Hear, hear. We don’t mince words, and we’re not at a loss for them either.
This Women's History Month, We Witnessed History For Our Courts
This week, in the final days of Women's History Month, Judge Ketanji Brown Jackson sat before the Senate Judiciary Committee as members considered her nomination to the Supreme Court. Judge Jackson, a long-term jurist and public servant, would be the first Black woman on the Court. Her nomination is part of an intergenerational struggle to ensure that our government decision-makers, including our judges, are representative of the people they serve and reflect the tapestry of lived experiences in our country.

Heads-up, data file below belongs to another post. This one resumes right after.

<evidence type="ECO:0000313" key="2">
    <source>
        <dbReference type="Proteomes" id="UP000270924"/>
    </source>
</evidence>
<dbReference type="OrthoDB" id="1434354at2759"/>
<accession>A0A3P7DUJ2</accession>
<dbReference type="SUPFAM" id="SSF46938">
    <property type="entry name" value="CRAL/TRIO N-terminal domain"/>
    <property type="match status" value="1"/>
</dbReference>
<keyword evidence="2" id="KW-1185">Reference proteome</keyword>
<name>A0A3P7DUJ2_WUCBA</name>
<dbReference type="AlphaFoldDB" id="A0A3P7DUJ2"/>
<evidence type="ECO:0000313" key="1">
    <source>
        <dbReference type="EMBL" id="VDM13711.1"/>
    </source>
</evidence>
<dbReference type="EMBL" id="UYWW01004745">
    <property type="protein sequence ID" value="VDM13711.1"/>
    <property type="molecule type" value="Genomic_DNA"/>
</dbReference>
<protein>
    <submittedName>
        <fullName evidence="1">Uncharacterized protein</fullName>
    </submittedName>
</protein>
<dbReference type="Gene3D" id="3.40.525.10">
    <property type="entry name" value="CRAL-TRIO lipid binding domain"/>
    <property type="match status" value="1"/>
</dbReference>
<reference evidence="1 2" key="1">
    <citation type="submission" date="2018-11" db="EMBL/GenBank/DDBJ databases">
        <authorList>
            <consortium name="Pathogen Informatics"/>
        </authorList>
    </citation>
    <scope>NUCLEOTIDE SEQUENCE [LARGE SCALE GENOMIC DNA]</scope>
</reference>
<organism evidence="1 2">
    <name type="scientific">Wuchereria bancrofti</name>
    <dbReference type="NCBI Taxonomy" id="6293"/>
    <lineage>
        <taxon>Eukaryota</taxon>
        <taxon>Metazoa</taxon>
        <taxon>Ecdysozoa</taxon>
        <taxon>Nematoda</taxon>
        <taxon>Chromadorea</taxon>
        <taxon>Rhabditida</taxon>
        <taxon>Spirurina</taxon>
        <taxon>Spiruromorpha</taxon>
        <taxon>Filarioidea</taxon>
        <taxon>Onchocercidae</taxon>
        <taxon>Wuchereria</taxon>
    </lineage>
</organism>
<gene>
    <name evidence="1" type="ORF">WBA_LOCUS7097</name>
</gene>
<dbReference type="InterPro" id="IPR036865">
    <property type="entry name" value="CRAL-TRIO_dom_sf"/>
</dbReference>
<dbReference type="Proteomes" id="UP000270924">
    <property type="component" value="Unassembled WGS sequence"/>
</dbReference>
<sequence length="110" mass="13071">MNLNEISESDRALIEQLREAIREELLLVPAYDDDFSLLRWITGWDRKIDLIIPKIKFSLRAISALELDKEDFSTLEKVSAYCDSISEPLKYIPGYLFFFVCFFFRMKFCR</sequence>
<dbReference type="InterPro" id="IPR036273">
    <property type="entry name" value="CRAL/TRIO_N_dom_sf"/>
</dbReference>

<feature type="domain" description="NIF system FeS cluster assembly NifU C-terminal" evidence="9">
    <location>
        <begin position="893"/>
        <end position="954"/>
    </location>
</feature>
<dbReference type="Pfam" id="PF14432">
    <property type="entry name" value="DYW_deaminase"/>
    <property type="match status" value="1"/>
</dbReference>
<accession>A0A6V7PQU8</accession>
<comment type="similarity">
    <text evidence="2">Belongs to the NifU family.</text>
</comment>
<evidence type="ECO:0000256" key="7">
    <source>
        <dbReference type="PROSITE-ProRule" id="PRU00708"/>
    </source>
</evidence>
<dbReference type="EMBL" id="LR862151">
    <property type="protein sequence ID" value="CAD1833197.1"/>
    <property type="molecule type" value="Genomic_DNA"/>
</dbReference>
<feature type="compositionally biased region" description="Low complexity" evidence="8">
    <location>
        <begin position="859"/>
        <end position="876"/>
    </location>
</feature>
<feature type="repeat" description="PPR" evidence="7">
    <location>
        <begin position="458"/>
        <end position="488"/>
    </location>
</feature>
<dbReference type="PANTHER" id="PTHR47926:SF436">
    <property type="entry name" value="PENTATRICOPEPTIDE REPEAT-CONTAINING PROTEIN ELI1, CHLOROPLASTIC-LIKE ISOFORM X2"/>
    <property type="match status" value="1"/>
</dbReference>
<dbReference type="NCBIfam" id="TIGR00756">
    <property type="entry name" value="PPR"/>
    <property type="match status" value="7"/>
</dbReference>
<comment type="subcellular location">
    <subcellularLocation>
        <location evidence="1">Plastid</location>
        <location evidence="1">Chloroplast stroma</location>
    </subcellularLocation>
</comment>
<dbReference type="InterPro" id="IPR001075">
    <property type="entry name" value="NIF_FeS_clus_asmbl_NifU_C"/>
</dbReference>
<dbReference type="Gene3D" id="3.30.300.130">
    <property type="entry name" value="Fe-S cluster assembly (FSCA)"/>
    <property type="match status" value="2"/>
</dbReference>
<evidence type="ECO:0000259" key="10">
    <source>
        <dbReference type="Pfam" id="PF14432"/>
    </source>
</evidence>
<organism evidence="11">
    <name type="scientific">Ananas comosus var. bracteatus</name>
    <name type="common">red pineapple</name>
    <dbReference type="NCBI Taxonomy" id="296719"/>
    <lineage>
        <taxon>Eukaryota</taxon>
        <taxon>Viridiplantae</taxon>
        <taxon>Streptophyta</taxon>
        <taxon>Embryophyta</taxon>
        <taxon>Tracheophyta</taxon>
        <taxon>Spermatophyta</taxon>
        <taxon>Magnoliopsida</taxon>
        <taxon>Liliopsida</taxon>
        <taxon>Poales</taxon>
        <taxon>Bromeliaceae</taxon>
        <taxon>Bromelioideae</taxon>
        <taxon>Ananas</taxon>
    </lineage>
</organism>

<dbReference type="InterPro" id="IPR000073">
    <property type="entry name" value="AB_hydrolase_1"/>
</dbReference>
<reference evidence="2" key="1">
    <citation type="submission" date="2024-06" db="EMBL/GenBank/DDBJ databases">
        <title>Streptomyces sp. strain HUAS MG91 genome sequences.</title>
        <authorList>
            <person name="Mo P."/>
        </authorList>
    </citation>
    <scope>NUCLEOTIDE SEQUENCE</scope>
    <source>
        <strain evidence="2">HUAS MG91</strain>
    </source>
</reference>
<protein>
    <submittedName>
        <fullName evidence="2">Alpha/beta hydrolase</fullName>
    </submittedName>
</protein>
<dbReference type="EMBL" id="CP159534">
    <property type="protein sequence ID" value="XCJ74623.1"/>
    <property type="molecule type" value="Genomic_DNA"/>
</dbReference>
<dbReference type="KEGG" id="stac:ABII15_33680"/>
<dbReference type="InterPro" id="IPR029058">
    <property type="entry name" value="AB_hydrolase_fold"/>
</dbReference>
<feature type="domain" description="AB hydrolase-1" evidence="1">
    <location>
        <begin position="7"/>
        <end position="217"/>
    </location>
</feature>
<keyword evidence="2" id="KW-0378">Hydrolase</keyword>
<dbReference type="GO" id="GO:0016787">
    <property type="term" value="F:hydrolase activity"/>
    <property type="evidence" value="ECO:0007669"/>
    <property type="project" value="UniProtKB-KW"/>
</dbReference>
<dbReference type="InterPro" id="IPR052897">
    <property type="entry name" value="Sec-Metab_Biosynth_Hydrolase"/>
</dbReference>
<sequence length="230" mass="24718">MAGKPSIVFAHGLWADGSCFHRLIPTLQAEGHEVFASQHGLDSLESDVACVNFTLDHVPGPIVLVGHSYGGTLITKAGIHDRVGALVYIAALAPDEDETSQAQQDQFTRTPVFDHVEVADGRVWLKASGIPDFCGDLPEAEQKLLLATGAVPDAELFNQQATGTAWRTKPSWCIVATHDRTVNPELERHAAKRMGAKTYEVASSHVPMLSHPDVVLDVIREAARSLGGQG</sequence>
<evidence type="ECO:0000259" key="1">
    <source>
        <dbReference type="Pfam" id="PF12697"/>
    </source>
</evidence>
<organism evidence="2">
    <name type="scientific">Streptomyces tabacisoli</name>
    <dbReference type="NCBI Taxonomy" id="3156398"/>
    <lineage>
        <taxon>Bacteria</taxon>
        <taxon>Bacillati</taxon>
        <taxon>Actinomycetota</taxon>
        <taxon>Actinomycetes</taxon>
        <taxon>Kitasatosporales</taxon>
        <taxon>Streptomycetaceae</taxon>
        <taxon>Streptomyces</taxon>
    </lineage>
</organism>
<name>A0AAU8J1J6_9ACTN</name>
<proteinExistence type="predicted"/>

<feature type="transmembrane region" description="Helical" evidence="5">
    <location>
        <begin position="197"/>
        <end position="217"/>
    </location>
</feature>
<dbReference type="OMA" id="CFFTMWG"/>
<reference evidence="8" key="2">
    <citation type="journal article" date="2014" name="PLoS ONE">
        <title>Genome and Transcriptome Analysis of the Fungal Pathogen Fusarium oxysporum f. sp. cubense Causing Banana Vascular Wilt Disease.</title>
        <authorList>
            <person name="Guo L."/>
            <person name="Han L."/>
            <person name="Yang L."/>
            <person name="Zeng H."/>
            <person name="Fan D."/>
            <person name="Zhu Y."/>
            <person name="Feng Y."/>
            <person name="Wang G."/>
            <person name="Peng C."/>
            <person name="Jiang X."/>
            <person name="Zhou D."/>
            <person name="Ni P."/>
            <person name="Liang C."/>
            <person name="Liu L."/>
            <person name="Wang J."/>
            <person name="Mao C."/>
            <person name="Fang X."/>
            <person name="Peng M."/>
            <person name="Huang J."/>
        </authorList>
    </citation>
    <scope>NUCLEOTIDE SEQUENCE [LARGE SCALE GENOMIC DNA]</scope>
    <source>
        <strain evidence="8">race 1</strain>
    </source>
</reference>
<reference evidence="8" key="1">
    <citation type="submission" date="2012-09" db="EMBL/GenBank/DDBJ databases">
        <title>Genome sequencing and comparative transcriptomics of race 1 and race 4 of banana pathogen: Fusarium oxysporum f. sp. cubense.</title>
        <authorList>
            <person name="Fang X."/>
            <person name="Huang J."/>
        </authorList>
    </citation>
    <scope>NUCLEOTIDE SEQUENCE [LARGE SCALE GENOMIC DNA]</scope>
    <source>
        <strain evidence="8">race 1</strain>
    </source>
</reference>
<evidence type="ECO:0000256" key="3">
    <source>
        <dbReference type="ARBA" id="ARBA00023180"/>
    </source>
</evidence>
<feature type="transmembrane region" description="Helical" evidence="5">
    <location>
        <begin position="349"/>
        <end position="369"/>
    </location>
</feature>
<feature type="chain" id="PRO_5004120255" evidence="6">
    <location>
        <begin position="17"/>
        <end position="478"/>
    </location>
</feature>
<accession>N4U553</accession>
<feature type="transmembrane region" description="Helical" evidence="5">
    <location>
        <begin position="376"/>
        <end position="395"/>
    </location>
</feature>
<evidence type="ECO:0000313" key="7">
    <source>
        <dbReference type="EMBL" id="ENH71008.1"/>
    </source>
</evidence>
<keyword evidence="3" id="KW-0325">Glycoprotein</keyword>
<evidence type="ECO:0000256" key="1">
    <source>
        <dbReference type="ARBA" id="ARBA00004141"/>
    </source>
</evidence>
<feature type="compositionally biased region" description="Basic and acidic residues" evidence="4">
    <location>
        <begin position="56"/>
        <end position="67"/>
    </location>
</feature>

Judge Ketanji Brown Jackson is eminently qualified, and the Senate needs to confirm her quickly and fairly.
Judge Jackson would be the first Black woman to serve on the Supreme Court and the second woman of color. She's eminently qualified. Her voice and ability to bring her unique lived experience into her opinions will be key to upholding equal justice principles and pushing back on unfairness in the Court’s decisions.
A Shameful Day In Our Nation’s History
By voting to confirm Judge Brett Kavanaugh, U.S. Senators turned their backs on America's women.
That is what’s at stake here: our lives. Our right to abortion care and ability to access it is about our health, the well-being and future of our families, our autonomy and our dignity. Ultimately it is about our ability to be equal.